The site of Kfar-Chleiman testifies to a significant human occupation that dates back to antiquity. Although the area was not properly excavated, the ancient village features the remnants of Roman-era structure foundations and medieval chapel with Syrian art-like frescoes.
This article presents a brief description of Kfar-Chleiman site based on what has been discovered and studied so far by scholars and archeologists.
According to Anis Freiha's book - "A Dictionary of the Names of Towns and Villages in Lebanon", Kfar-Chleiman is a Syriac appellation which means The Village (Kfar) of Sleiman (Chleiman).
At the foot of the church's village (Sadyet Naya), rock-carved stairs lead the visitors to the old settlement.
Major works in the rock can be seen, which are distinguished by their sharpness. There are in particular the foundations of one or two houses, hollowed out in the rock, of which one can detail all the interior fittings of all shapes and sizes.
The semi-circular or U shaped-fittings probably held wooden beams to support a second floor or roof, while other fittings may have been used to store goods and oil lamps.
At the foot of the settlement, one can find singular rock-carved stairs, a necropolis and niches carved in the rock, which may have been used for pagan religious practices in antiquity. There is even a Lebanese civil-war era fortification.
The medieval chapel of Saydet Naya is located below the modern church and above the old settlement. It is a rectangular vault entirely carved into the rock, with very irregular shapes and with very small dimensions.
A square-shaped opening in the ceiling - later blocked by stone slabs - testifies that it was originally the rim of a cistern - the latter dating back to the Roman era.
The Chapel, although an isolated vault today, was most likely part of a monastic structure.
This section represents Christ in Majesty, or the Majestas Domini, with the four symbols of evangelists occupying the entire section. The rim of the cistern covered with slabs can be seen at the corner of the painting.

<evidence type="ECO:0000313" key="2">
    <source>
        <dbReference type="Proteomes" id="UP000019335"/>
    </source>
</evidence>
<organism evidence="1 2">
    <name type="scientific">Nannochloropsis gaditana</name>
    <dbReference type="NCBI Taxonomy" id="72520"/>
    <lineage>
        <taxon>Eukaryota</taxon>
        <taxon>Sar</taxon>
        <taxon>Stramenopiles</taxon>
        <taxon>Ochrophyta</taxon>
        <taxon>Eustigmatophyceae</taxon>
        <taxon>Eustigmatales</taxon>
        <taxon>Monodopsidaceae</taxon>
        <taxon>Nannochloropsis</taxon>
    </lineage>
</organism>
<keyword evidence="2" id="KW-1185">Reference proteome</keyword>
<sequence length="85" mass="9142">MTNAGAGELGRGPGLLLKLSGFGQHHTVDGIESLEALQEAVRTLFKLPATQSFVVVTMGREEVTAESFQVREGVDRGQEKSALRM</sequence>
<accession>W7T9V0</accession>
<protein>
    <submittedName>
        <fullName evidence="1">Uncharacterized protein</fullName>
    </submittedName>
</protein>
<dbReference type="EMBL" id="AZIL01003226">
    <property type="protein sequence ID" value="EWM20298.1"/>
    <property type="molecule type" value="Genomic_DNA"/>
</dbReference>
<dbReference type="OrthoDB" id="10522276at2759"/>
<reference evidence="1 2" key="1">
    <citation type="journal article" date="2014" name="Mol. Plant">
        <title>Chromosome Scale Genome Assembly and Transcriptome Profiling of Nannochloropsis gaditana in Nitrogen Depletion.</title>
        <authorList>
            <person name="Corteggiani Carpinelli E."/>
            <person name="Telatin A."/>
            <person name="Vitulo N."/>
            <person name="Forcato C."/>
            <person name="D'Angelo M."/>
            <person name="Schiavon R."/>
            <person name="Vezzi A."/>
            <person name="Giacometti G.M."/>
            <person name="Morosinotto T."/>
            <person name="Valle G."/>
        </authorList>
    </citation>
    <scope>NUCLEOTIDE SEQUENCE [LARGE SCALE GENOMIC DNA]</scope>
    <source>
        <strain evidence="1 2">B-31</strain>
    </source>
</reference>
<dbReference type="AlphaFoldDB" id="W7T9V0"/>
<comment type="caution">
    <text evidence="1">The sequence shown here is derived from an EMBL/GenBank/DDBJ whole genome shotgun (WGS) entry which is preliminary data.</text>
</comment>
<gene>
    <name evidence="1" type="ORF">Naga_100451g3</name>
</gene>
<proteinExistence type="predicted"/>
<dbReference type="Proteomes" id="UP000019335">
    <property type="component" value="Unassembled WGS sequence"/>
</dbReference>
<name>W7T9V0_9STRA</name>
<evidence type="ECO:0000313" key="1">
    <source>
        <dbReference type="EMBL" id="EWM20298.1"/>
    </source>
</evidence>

This section represents the Deisis - In Byzantine art, and later Eastern Orthodox art generally, the Deësis or Deisis, is a traditional iconic representation of Christ in Majesty or Christ Pantocrator: enthroned, carrying a book, and flanked by the Virgin Mary and St. John the Baptist, and sometimes other saints and angels.
This section is split in two by the door opening. (Unfortunatly, I could not take any pictures since the gate was locked)
The composition to the left of the entrance adjoining the wall consists of a nursing Virgin whose head as well as the left and right sides are entirely degraded. Only Jesus, the bust, hands, knees and feet of the Mother, as well as part of the throne, remain visible.
The composition to the right of the entrance appears more clearly: simple and schematic, the scene reproduces a Sagittarius chasing a deer or an ibex. A cross as high as the Sagittarius is interposed between the two protagonists - It is accompanied by a inscription in Greek ΙΣ ΧC ΝΗΚΑ (Jesus Christ Conquer). The scene, quite mysterious, probably represents a vision of Saint Eustache (or Eustathius).
This section is completely degraded - A few scattered traces of paint suggest that this might be a figure of a seated Virgin on a throne seat.
Further archeological excavations around the site may reveal further information regarding the history of the area.
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La chapelle peinte de Kfar Chlaimane (Batroun – Liban) à la lumière de restaurations récentes, MÉLANGES de l’Université Saint-JosephVolume LXIII – 2010-2011
Mission de Phénicie, Ernest Renan, 1864-74
One of many niches probably used for pegan religious practices
Ceiling section with the the rim of the cistern (top left) covered with slabs.
East and south section